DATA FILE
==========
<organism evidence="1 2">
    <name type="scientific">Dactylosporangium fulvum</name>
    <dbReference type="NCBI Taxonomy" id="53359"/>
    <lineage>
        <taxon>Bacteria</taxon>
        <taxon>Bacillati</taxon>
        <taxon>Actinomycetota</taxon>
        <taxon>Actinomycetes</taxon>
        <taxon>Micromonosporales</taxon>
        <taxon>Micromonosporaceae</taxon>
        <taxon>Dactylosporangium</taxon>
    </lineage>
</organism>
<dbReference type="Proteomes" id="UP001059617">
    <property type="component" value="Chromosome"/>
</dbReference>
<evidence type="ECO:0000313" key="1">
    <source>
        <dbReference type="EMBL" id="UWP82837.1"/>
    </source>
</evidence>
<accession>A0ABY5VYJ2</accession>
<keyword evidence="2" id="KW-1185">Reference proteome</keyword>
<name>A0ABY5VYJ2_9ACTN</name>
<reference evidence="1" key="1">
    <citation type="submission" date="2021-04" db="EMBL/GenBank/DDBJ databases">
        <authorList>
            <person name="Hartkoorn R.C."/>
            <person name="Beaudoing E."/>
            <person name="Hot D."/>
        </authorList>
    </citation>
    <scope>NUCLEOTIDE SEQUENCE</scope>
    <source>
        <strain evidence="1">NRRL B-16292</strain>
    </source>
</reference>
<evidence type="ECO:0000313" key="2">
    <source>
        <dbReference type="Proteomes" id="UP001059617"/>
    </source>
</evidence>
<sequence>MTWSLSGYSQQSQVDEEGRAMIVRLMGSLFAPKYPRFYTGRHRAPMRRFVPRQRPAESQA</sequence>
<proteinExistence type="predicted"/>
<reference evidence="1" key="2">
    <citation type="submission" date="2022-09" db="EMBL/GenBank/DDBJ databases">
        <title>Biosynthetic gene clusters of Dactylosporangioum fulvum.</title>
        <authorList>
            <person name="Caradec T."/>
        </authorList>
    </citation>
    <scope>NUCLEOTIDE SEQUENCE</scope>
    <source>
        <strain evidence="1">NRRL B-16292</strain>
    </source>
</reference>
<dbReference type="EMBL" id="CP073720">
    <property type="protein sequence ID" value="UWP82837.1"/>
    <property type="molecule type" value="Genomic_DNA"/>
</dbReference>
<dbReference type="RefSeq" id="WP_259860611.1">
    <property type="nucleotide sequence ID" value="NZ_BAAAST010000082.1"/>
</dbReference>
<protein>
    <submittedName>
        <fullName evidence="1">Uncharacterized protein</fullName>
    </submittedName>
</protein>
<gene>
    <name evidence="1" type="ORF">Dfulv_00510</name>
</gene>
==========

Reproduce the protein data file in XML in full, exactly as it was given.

<organism evidence="1 2">
    <name type="scientific">Dactylosporangium fulvum</name>
    <dbReference type="NCBI Taxonomy" id="53359"/>
    <lineage>
        <taxon>Bacteria</taxon>
        <taxon>Bacillati</taxon>
        <taxon>Actinomycetota</taxon>
        <taxon>Actinomycetes</taxon>
        <taxon>Micromonosporales</taxon>
        <taxon>Micromonosporaceae</taxon>
        <taxon>Dactylosporangium</taxon>
    </lineage>
</organism>
<dbReference type="Proteomes" id="UP001059617">
    <property type="component" value="Chromosome"/>
</dbReference>
<evidence type="ECO:0000313" key="1">
    <source>
        <dbReference type="EMBL" id="UWP82837.1"/>
    </source>
</evidence>
<accession>A0ABY5VYJ2</accession>
<keyword evidence="2" id="KW-1185">Reference proteome</keyword>
<name>A0ABY5VYJ2_9ACTN</name>
<reference evidence="1" key="1">
    <citation type="submission" date="2021-04" db="EMBL/GenBank/DDBJ databases">
        <authorList>
            <person name="Hartkoorn R.C."/>
            <person name="Beaudoing E."/>
            <person name="Hot D."/>
        </authorList>
    </citation>
    <scope>NUCLEOTIDE SEQUENCE</scope>
    <source>
        <strain evidence="1">NRRL B-16292</strain>
    </source>
</reference>
<evidence type="ECO:0000313" key="2">
    <source>
        <dbReference type="Proteomes" id="UP001059617"/>
    </source>
</evidence>
<sequence>MTWSLSGYSQQSQVDEEGRAMIVRLMGSLFAPKYPRFYTGRHRAPMRRFVPRQRPAESQA</sequence>
<proteinExistence type="predicted"/>
<reference evidence="1" key="2">
    <citation type="submission" date="2022-09" db="EMBL/GenBank/DDBJ databases">
        <title>Biosynthetic gene clusters of Dactylosporangioum fulvum.</title>
        <authorList>
            <person name="Caradec T."/>
        </authorList>
    </citation>
    <scope>NUCLEOTIDE SEQUENCE</scope>
    <source>
        <strain evidence="1">NRRL B-16292</strain>
    </source>
</reference>
<dbReference type="EMBL" id="CP073720">
    <property type="protein sequence ID" value="UWP82837.1"/>
    <property type="molecule type" value="Genomic_DNA"/>
</dbReference>
<dbReference type="RefSeq" id="WP_259860611.1">
    <property type="nucleotide sequence ID" value="NZ_BAAAST010000082.1"/>
</dbReference>
<protein>
    <submittedName>
        <fullName evidence="1">Uncharacterized protein</fullName>
    </submittedName>
</protein>
<gene>
    <name evidence="1" type="ORF">Dfulv_00510</name>
</gene>